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May 2, 2021 | Doug Sauder
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“Listen! A farmer went out to sow his seed. As he was scattering the seed, some fell along the path, and the birds came and ate it up. Some fell on rocky places, where it did not have much soil. It sprang up quickly, because the soil was shallow. But when the sun came up, the plants were scorched, and they withered because they had no root. Other seed fell among thorns, which grew up and choked the plants, so that they did not bear grain. Still other seed fell on good soil. It came up, grew and produced a crop, some multiplying thirty, some sixty, some a hundred times.”—Mark 4:3–8 (NIV)
Some of the best teachers are the ones most effective in helping you understand, while showing they care about you and want you to learn and grow. People with the gift of teaching often stand out by their ability to naturally come up with great analogies or stories that help explain a concept in a simpler, more relatable, practical way.
Here, Jesus decided to use a boat as His stage as He started to teach and draw a crowd around the seashore. Yet, as in a conversation with someone you know and care for, He chose to sit down to explain spiritual truths to the crowd and He did it in parables.
We don’t use the word “parable” often these days but it comes from the Greek word parabolē, meaning "placing alongside or parallel to.” In Jesus’ parables, He would set a spiritual truth alongside a daily truth of living to make it practical and understandable.
In this parable, Jesus started describing something very familiar to those listening—a farmer that would throw seed on the ground and the seed falling on different types of soil. Some seeds fell along a path of uncultivated soil. This soil was beaten by the feet of those who walked on it making the soil hard and dry and making it likely for these seeds to stay in the surface and be eaten by hovering birds.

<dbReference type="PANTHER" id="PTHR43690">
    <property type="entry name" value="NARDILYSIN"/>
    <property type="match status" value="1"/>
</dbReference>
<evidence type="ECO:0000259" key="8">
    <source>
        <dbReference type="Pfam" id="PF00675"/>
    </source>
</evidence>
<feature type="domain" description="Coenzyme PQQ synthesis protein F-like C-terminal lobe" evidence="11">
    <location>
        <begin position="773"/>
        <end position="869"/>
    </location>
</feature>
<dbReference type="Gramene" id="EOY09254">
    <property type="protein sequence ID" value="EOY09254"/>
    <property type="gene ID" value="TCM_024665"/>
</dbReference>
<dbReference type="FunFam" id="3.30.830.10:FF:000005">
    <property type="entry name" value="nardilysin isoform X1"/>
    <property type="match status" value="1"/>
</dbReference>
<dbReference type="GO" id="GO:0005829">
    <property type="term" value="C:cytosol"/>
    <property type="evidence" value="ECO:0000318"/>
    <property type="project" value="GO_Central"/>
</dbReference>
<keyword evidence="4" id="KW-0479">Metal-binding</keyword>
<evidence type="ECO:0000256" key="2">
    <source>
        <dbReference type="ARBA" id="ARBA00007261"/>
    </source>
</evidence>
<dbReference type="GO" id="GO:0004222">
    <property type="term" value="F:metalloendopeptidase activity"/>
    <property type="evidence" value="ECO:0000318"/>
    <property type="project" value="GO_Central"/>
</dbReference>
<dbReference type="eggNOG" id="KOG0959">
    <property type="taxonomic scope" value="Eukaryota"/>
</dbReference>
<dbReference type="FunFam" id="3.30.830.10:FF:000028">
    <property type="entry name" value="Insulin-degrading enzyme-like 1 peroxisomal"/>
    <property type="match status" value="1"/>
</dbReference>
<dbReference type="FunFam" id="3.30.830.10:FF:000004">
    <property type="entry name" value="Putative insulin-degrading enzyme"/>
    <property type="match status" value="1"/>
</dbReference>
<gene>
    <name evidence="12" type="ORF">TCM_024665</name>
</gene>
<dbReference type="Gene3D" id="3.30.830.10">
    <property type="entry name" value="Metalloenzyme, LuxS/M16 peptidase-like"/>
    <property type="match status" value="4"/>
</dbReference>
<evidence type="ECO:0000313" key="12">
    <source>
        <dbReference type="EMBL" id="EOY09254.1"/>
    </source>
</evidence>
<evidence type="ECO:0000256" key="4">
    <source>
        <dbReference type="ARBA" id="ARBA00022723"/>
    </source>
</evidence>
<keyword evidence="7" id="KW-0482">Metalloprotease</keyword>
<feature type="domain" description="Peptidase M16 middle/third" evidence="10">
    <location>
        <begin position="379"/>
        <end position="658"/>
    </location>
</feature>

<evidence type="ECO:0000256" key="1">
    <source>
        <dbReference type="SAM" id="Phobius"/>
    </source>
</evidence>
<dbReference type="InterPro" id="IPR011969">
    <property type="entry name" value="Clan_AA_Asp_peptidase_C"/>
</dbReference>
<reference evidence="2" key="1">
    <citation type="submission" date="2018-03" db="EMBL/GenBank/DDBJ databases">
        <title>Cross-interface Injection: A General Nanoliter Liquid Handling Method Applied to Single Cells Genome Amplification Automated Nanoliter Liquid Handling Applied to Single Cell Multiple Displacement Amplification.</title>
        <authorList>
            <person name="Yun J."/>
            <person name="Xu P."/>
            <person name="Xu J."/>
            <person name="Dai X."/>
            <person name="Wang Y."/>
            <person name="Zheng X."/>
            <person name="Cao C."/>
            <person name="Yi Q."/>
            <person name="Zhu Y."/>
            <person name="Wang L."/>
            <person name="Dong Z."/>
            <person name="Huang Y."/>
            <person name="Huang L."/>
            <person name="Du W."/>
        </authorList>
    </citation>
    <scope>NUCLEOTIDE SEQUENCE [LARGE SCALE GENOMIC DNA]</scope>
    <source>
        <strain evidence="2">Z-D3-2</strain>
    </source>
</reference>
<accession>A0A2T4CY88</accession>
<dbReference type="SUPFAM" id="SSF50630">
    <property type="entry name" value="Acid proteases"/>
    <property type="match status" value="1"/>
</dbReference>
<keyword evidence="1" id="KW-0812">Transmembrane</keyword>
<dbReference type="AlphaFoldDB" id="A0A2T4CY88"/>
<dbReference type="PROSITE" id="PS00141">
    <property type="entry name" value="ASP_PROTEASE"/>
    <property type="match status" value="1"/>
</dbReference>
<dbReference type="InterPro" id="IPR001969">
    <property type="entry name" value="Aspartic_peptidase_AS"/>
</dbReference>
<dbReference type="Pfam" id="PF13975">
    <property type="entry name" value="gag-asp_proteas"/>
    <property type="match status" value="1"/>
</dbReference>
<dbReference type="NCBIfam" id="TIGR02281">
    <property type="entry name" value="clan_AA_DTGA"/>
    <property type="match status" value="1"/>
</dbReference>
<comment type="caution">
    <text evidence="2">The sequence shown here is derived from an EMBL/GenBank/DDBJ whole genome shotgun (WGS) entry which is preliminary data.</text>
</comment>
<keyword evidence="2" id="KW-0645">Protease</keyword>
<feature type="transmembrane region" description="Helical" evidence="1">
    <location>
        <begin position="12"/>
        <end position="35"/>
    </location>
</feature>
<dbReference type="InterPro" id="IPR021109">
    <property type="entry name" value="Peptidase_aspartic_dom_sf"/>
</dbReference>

Other seed fell on rocky ground, where limestone bedrock sat beneath the soil. The seeds’ roots couldn’t grow down because they’d hit the bedrock. And because they couldn’t grow down and get moisture, the seed instead grew up quickly above the surface with no roots to hold them firmly to the ground and not enough moisture to help them survive against the hot sun. So, they’d eventually be scorched and wither.
Other seed fell among thorns or weeds. This was deceptive soil. It looked good and clean, but beneath the surface were roots of weeds that were ready to spring to life again because they had not been uprooted completely. These weeds restricted the good seed from growing and producing fruit by drinking the moisture and veiling all sunlight.
Other seed fell on good ground and produced good fruit, but not all to the same degree.
Those listening to these parables would have different responses. Jesus highlighted proper listening when in Mark 4:9 (NIV) He said, “Whoever has ears to hear” (meaning those with responsive hearts) because He knew His parables would have opposite effects on those ready to listen versus those who were not.
Tomorrow, we’ll explore Jesus’ explanation of this parable to the crowd and the depth of this teaching.
PAUSE: What deep truth is Jesus trying to teach you? Are you receiving it?
PRACTICE: Take a sticky note and write down an area where you are trying to grow in your walk with God. In the back of the sticky note, list the things that are keeping you from growing. Put the sticky note on a mirror or something you look at every day so you can remember to pause and pray for God to help you grow in these areas.
PRAY: Dear Lord, I thank You that You watch out for me and always want me to grow; that You desire to teach and guide me in my everyday life, because You have the best purpose and plan for my life. Help me have ears to hear what You have to say to me and to respond in obedience. Help me to stay consistent, Lord. Amen.
Mirely Maldonado has been part of the Calvary Chapel family since 2013 and now serves as staff in the Events Department. She has a Bachelor of Fine Arts Degree in Film & Digital Video Production and has taught the Bible at Bible Study Fellowship for six years. She treasures good conversation, enjoying the beauty of the outdoors, and loves reading.